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Can You Return a New Car?

Authored By: Community Focus FCU on 1/13/2023

A white sedan vehicle

Can You Return a New Car?

There are reasons you may want to return a recently purchased, brand-new vehicle; however, return and refund policies and laws are notoriously strict when it comes to dealership obligations. Whether you’re already suffering from a case of buyer’s remorse or haven’t yet signed the purchase contract, this guide will help you understand your options and perhaps avoid the situation altogether.


Reasons for returning a new car


You have buyer’s remorse - Buyer’s remorse—that gnawing feeling in your gut that you made the wrong decision in making a big purchase—can strike an hour after driving home in your new car or weeks later when you’re making the first car loan payment. If the reason for returning a vehicle is rooted in simple regret, dealerships are under no obligation to accept the return, also called “unwinding the deal,” unless they specifically state in the contract or dealer policy that there is a purchase grace period.


Absent a stated grace period, you can still approach the dealer and ask if they will take the car back. Usually, they will only do so as a trade toward a new vehicle or they will make an offer to purchase the car from you. Either way, you will probably lose money on the exchange, but it will divest you of the unwanted vehicle and enable you to pay off most of the car loan.


You bought a lemon - To be legally dubbed a “lemon” under a state’s lemon law (yes, that’s really a thing!), a vehicle must exhibit a substantial defect covered by warranty that cannot be fixed after repeated repair attempts within a certain period of time. As you can see, to qualify as a lemon, a vehicle’s faults must fall within strict parameters. If you believe this is the case with your new car, make sure all repair attempts and failures are well documented and familiarize yourself with your state’s lemon law before seeking compensation from the manufacturer.


You got a bad deal - If, after taking your new car home, you’ve discovered the dealership salesperson you worked with made promises regarding the car’s price, features, or warranty that are untrue, you may have a legal case to return the car. If you suspect fraud, collect all purchase documentation and speak with an attorney.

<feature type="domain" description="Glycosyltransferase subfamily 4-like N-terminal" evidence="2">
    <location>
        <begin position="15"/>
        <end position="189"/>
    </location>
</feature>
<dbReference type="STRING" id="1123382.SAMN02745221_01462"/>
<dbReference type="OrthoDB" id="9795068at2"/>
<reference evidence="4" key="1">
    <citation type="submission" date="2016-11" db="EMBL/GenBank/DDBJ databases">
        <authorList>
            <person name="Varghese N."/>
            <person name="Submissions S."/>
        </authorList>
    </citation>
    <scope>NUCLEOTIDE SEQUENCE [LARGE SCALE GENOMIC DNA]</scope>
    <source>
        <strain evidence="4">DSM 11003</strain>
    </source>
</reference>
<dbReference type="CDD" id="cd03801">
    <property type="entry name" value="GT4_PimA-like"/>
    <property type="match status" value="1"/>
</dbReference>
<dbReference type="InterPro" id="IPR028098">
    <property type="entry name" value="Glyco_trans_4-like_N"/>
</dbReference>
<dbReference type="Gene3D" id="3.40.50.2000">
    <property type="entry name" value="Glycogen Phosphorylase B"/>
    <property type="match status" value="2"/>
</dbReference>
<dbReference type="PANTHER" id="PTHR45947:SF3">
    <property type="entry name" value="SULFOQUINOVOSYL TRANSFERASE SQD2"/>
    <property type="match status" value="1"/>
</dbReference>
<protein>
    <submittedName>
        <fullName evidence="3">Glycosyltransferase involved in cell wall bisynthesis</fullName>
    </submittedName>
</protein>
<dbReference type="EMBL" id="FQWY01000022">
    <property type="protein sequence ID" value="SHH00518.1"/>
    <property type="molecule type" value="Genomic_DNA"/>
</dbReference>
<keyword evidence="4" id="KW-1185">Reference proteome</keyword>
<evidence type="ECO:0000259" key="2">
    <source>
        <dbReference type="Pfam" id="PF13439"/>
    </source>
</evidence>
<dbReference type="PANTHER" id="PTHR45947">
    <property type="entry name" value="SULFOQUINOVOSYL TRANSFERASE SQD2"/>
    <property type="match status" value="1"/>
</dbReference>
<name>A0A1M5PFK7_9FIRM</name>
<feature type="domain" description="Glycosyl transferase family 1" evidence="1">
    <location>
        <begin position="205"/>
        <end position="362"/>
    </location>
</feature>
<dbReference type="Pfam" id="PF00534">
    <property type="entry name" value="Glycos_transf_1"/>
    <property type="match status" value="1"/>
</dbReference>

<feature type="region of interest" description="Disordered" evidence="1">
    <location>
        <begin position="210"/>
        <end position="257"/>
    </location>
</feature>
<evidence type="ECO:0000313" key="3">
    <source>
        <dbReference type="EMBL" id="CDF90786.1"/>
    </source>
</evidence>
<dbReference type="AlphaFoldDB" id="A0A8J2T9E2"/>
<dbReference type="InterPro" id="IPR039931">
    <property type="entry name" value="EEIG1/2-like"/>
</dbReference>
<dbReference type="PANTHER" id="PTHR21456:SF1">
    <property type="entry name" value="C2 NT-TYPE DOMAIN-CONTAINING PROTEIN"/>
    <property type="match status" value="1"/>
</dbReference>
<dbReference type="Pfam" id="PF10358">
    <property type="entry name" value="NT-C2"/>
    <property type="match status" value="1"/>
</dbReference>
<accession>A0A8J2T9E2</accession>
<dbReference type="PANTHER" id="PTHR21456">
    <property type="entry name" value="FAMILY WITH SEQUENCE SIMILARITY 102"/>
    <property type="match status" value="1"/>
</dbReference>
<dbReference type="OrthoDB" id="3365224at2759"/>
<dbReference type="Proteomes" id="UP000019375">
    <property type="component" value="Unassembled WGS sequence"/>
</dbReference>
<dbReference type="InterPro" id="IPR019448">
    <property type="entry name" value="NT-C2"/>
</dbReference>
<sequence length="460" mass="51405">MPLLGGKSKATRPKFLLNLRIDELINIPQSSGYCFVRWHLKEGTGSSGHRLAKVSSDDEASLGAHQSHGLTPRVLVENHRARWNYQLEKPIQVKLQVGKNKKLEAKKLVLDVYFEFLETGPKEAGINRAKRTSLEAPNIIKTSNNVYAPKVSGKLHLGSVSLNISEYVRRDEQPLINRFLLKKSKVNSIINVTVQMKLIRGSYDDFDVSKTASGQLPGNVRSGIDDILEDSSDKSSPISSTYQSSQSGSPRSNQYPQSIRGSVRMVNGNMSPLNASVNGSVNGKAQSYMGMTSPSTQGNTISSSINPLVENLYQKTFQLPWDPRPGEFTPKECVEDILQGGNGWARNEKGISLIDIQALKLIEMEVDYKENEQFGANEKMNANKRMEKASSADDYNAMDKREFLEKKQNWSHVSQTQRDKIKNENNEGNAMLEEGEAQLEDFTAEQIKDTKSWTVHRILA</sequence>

Dealer policy - If you’re fortunate enough to buy from a dealership with a grace period attached to new car purchases, you may be able to return the car, no strings attached, as long as it’s within the grace period time frame—this can be anywhere from 24 hours to 30 days after purchase. The dealership may take the car back for full purchase price or prorate the price as if you had rented the car. This can be a big motivator to buy from a dealership that offers this kind of policy.


Legal loopholes - There are very few legal loopholes to “unwind the deal” after a vehicle purchase. If only a minor (anyone under 18 years old) signed the purchase contract, or, in some states, if one spouse purchased a vehicle without written consent from the other spouse, for example. Some purchase contracts will have a “back out” clause that allows the buyer to exit the contract before taking delivery of the car—however, they will most likely lose the down payment.


Sell it - You always have the option of selling your new car on the private market. You will probably lose some money, but it’s often the most successful tactic to get out of new car ownership. This option allows you to pay off an auto loan, if you used one, and start over from scratch on your car search.


Ways to avoid common causes of buyer’s remorse


These quick tips can save you the agony of buyer’s remorse and help ensure you drive the right car home at the end of the day.


  • Don't assume a car has a certain feature that you want. Look at the vehicle specs, ask about all the buttons, and (safely) push all the buttons so you know what you’re buying.
  • Don’t skip the test drive—in fact, ask the salesperson for an extended test drive and take some of your regular routes. Bring along the people who will regularly ride in the car and have them try out all the seats.
  • Check your insurance rates on the car you're looking to buy. You don’t want to find out after you purchase a car that insurance on it is more than you can afford on top of car loan payments.
  • Ask the salesperson to accompany you home on a test drive to see if the vehicle fits in your garage.

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